Globalization and the evolution of the internet have facilitated the growth of e-commerce leading to the emergence and growth of on-line retail stores globally (Ramayah & Ignatius, 2005). The rapid rate of internet penetration espically through mobile devices have accelerated the usage of B2C e-commerce globally. Studies in e-commerce and on-line retailing have identified various characteristics and features of the Internet that positively affects consumer in the online shopping environment such as widespread availability of information, interactive experience, convenience, time saving, variety, cost savings and price comparison (Kim & Stoel, 2004; Khatibi et al., 2006; Ham et al., 2006; Shergill & Chen, 2005).
Despite this, many internet users avoid purchasing online due to privacy and security concerns informed by sending of personal information through the internet (Lian & Lin, 2008; Roca et al., 2009). This has made it very important in establishing trust in online shopping for the success and continuous growth of online retailing. Studies in the literature (Yoon, 2002; Tan & Guo, 2005; Cyr, 2008; Ganguly et al., 2010; Mosunmola et al., 2018) have empirically shown that features and design of online shopping sites can be used to enhance trust on the platform of business to consumers e-commerce. But consumers' need to view the online shopping sites features as it relates to their perceived value of functional, utilitarian and hedonic benefits.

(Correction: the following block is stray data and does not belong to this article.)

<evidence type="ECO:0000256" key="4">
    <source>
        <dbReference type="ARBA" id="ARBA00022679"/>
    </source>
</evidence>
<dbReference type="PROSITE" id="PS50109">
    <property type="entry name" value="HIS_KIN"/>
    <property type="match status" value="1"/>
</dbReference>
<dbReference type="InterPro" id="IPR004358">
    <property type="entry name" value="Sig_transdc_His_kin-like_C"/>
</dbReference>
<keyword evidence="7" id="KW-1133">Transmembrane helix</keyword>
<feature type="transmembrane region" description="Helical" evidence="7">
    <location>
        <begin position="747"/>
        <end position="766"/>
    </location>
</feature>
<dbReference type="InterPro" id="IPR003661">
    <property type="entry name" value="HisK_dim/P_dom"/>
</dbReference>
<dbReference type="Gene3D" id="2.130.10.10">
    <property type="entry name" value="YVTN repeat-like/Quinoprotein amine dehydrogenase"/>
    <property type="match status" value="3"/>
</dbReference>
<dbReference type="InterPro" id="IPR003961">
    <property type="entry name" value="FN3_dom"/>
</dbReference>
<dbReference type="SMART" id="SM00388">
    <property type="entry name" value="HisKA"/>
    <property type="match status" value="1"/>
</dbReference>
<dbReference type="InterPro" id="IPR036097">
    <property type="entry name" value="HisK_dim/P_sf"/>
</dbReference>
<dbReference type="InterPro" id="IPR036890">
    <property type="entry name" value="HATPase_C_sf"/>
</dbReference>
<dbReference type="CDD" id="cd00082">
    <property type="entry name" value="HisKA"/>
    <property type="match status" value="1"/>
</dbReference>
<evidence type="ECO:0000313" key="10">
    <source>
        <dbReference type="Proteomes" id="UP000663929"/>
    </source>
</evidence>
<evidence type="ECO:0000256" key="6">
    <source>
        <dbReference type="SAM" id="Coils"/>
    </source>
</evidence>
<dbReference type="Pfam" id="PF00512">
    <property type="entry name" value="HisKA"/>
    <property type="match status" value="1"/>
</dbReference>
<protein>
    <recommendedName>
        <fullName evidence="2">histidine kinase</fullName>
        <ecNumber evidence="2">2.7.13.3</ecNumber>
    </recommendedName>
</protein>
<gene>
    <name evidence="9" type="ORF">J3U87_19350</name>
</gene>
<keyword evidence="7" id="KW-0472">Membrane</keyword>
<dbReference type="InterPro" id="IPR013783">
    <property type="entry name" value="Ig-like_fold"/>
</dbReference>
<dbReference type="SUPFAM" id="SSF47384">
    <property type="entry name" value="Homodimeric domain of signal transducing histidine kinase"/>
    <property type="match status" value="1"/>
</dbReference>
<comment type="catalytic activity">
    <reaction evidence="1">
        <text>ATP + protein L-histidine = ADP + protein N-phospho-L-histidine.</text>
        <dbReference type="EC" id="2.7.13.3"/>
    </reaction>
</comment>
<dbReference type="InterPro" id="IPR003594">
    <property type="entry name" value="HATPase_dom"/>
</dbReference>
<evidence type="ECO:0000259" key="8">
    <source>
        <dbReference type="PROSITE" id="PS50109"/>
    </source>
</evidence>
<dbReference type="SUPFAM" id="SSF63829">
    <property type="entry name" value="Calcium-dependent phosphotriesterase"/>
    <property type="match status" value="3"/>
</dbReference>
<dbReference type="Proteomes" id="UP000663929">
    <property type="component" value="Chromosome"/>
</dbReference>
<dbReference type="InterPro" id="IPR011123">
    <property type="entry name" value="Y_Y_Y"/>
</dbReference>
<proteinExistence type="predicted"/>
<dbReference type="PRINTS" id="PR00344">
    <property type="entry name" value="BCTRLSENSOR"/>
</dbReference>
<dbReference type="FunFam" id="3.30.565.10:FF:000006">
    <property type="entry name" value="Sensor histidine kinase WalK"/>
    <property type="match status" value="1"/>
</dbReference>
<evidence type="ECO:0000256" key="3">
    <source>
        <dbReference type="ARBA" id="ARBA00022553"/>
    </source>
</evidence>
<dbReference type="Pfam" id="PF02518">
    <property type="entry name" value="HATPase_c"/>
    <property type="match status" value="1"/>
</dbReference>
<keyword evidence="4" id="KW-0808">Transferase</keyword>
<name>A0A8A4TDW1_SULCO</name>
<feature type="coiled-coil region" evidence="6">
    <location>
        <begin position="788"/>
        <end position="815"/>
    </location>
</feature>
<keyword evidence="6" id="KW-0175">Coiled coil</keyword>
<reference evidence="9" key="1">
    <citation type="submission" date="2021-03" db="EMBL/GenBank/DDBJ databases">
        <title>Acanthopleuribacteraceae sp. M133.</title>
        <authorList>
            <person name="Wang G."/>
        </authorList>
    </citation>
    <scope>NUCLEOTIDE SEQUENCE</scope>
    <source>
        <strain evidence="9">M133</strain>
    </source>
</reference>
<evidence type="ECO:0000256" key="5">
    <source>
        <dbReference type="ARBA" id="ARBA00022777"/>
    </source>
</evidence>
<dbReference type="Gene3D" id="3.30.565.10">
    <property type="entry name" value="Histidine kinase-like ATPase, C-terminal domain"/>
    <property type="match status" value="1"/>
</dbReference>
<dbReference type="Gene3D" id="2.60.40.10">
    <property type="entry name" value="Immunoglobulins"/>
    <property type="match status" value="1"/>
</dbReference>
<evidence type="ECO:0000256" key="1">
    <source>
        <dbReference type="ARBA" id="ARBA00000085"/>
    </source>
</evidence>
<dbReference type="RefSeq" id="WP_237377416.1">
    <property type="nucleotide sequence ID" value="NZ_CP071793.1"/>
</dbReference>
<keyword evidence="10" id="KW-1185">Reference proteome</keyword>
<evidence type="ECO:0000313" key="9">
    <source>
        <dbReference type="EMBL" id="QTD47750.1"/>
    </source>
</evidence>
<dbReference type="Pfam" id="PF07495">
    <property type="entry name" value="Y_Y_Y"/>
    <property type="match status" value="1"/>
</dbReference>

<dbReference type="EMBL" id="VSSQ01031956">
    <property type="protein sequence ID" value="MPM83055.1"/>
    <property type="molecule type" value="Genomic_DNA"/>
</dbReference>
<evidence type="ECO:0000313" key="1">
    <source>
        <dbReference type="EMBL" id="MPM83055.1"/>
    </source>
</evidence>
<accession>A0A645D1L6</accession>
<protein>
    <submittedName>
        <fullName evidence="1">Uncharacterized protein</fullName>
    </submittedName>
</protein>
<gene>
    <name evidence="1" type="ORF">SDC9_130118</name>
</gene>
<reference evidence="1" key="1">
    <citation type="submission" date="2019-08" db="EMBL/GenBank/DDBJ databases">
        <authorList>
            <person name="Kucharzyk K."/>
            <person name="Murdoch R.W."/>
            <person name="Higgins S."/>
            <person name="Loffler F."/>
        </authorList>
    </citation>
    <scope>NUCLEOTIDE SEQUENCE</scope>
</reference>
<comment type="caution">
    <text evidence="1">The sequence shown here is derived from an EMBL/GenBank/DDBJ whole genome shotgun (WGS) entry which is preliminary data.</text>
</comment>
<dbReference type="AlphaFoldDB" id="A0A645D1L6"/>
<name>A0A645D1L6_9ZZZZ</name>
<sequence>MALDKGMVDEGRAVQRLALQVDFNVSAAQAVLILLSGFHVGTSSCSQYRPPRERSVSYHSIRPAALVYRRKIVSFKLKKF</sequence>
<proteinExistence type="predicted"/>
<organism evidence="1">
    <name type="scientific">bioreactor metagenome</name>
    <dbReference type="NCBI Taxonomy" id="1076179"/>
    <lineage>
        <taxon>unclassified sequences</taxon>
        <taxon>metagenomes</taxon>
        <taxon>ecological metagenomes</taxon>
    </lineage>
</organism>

With online retailing, organisations are operating in numerous countries and dealing with customers from different cultural background. Customers in different culture may have different levels of personal cultural values because culture differ in pattern of behaviour and attitude (Yoo & Donthou, 2001). Studies in the past such as that of Shaw-Ching et al. (2000), Singh et al. (2004), and Ganguly et al. (2010) have found that customers expectation for service quality and information search differs across cultural values. Currently, researchers studying consumer online behaviour are beginning to access the importance of national culture in influencing shoppers behaviour across countries as the influence of culture on individual online shopping intention is yet to be fully explored. This study fills this gap by assessing the role of three dimensions of the individual cultural values on online shoppers from a non-werstern context as against the five dimensions assessed in western culture.
Investigation into the literature further showed that limited scholarly work focued on the influence of consumers perceived value of online shopping features, attitude, trust, and perceived risk to intention to purchase online products as it relates to individual cultural values of online shoppers. This study is unique by examining the moderating effects of cultural values on key relationships (Perceived value-trust: attitude and trust-perceived risk) and contributing to current research on online shopping using the three dimensions of national culture (individualism/collectivism, uncertainity aviodance, and masculinity/feminity) as developed by Hofstede (2001).